This week, i read a blog by a charedi Jewish woman calling those who criticise charedim, or even refer to a person as charedi when that information is not relevant to the rest of the sentence, are racist.
When one makes statements about “black people” and “Chinese” and “Hispanics” its rightly called racism and discrimination, and it’s wrong. Even when it’s not something negative per se. Just making assumptions about people because of their race, whether good or not, isn’t being fair, and is wrong. Just because one person or even many people in a group do something doesn’t mean you should assume the same about another person in that group. Even if there are reasons for the stereotypes existing in the first place. (There always are reasons why stereotypes are formed.) [...]
When all Jews are lumped together and criticized/blamed for something that is going wrong, that is called antisemitism, discrimination, and wrong. When someone isn’t hired to a job because he is a Jew, that’s illegal and religious persecution. When someone is attacked because he is a Jew, when Jews are described with disgusting words like comparing us to rats or infectious diseases, it is despicable and defamation and 100% illegal, not to mention immoral.
When it happens to Chareidim though… its seen as fair game.
It’s routine for people to get rejected from jobs, merely because they’re Chareidi. Many have told my husband, for example, that he should change his yarmulka, shave his beard, and cut off his peyos, and he’ll have more success finding a good job, because “no respectable company will hire him if he looks like that”.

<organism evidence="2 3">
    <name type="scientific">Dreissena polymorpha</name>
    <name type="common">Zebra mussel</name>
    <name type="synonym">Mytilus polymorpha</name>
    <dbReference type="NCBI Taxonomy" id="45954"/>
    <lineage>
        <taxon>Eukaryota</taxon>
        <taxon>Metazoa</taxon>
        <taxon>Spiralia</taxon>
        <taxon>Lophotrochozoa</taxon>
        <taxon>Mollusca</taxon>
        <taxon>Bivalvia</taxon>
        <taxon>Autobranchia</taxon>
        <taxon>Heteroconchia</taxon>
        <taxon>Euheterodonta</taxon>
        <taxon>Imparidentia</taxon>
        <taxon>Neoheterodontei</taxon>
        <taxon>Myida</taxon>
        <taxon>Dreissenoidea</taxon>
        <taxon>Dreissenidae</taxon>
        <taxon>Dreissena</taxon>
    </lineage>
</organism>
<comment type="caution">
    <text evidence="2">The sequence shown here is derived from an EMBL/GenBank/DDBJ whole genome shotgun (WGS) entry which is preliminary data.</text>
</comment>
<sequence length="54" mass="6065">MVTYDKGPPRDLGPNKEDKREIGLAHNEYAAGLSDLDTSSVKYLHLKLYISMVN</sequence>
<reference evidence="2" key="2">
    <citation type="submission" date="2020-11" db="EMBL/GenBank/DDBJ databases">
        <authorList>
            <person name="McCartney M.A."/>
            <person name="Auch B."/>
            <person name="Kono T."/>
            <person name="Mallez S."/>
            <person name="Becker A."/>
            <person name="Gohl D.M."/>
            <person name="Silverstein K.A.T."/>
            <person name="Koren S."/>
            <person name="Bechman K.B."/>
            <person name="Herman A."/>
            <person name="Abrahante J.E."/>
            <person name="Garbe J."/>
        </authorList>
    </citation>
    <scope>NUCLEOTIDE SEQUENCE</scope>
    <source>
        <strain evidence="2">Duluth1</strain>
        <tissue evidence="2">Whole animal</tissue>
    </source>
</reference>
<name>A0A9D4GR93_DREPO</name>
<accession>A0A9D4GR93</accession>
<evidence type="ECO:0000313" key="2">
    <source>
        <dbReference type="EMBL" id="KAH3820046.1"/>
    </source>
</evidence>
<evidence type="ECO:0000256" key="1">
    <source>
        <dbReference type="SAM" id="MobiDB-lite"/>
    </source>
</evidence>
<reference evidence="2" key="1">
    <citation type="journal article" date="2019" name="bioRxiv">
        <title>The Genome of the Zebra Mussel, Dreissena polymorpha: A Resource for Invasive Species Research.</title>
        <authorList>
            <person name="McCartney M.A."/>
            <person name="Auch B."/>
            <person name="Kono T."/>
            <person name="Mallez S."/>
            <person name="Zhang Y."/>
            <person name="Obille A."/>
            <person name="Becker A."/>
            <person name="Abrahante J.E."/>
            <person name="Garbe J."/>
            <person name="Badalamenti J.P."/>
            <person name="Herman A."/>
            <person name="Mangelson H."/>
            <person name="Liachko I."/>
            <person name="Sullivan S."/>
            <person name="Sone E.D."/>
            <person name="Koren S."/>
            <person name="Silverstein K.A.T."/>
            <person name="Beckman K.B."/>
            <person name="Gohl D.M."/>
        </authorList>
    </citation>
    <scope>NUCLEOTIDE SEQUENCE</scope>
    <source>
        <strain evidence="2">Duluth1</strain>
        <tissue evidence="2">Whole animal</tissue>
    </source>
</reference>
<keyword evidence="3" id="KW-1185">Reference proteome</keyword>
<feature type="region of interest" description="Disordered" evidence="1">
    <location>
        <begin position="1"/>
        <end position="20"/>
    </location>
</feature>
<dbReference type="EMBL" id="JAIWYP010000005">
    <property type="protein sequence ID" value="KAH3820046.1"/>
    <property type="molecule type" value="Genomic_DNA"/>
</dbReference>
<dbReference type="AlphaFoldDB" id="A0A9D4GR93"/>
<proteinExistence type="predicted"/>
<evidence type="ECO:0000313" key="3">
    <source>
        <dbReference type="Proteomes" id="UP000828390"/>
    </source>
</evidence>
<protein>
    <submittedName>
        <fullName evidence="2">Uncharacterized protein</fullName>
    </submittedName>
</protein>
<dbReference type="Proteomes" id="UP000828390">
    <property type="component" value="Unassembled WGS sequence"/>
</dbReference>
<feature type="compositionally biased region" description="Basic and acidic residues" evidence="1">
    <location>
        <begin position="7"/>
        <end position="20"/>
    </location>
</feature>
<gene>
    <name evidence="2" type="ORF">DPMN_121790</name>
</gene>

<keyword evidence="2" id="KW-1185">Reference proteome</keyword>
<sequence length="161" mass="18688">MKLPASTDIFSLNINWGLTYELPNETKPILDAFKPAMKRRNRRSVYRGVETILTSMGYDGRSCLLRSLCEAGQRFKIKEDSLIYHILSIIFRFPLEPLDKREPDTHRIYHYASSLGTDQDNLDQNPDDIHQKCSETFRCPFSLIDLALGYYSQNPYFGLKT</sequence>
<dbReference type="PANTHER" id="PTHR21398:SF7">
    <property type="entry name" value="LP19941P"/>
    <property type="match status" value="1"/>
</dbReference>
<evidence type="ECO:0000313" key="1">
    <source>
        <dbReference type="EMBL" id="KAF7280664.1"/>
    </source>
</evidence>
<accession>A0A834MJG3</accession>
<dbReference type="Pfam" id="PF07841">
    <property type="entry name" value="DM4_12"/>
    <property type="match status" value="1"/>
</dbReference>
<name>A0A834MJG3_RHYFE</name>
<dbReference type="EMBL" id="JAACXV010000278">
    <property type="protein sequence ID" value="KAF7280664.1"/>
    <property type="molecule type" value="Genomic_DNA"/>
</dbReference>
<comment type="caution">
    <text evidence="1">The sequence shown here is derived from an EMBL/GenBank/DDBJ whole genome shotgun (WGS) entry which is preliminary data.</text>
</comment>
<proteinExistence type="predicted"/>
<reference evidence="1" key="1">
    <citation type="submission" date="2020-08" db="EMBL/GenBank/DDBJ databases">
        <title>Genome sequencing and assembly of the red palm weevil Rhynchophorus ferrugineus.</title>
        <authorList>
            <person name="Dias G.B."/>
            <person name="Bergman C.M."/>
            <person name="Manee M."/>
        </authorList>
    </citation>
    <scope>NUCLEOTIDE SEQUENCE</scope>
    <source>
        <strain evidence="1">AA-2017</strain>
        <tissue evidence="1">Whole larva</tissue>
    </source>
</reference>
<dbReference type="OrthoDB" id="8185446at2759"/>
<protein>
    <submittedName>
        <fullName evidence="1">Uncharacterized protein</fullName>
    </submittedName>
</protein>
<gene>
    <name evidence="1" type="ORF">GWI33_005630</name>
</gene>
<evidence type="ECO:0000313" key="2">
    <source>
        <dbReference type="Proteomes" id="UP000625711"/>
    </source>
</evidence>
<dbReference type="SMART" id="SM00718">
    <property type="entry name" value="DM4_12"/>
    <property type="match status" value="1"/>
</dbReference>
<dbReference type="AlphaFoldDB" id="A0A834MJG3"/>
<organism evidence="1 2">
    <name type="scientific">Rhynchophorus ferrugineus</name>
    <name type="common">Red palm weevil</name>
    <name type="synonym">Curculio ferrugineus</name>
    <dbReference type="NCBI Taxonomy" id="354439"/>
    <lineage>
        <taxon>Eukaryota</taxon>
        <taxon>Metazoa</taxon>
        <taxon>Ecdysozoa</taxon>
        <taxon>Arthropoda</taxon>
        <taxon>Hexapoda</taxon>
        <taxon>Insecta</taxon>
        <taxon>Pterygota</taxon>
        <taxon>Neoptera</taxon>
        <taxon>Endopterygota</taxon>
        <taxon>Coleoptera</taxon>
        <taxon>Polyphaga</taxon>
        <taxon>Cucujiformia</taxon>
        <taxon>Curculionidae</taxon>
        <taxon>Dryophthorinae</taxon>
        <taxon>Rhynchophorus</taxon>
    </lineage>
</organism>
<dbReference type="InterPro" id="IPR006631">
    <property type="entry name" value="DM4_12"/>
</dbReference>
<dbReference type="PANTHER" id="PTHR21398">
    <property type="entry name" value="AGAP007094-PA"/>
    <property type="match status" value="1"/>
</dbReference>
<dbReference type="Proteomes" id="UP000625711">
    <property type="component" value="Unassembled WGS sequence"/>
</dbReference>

If that’s not discrimination and hate crimes, what is? When someone gets attacked or accused because of his religious/communal affiliation, how would that be any different than antisemitic attacks? Or like blacks getting attacked because some other black hurt someone? Or like Arabs getting treated despicably and cursed out and attacked after 9/11?
I interrupted Naftali Bennett’s speech because I could not allow him to pass off his fully fleshed-out plan for apartheid as a seemingly benign blueprint for stability. I could not sit idly while MASA Israel hid his insidious intentions to disenfranchise millions behind the smiling apolitical façade of the end of the year event. I could not watch as the organizers of the event portrayed his colonialist, jingoistic, and racist ideology as a mainstream political position.
Then i read an article by another young american jew, saying that to put allegiance to Israel above one's allegiance to the US is to be guilty of dual loyalty.MASA Israel, without providing an alternative voice or giving context to Bennett’s role in the continuing occupation, shamelessly promoted Bennett as the event’s central speaker. His time as Director of the Yesha Council was listed on the invitation, which was sent out to thousands of diaspora Jews on gap years and study abroad programs, without any mention that the Yesha Council is the organization of settlements in the West Bank. He was introduced as leader of Habayit Hayehudi (Jewish Home) political party without any allusion to its political orientation. MASA Israel had planned for Bennett to simply ascend to the stage as any other leader, without any mention of the nature of his political commitments.
The remorseful sentiment that Hannah describes is something that reflects a real challenge to our community, and there are perhaps many American Jews who share her feelings. But saying that her views are shared by a majority of America’s Modern Orthodox Jews provides fodder for racist accusations of dual loyalty. And frankly, it’s becoming increasingly difficult to defend against those accusations.
So where does that leave us? I think most of us are by now racist, or stuck in the stone age, or intolerant, or oppressive, or traitors to our homeland (not sure which one). Wouldn;t it be nice if we could all take a collective deep breath, wipe all those blogs clean, and start again?
Next week's assignment: a thousand words on "I love all Jews because..."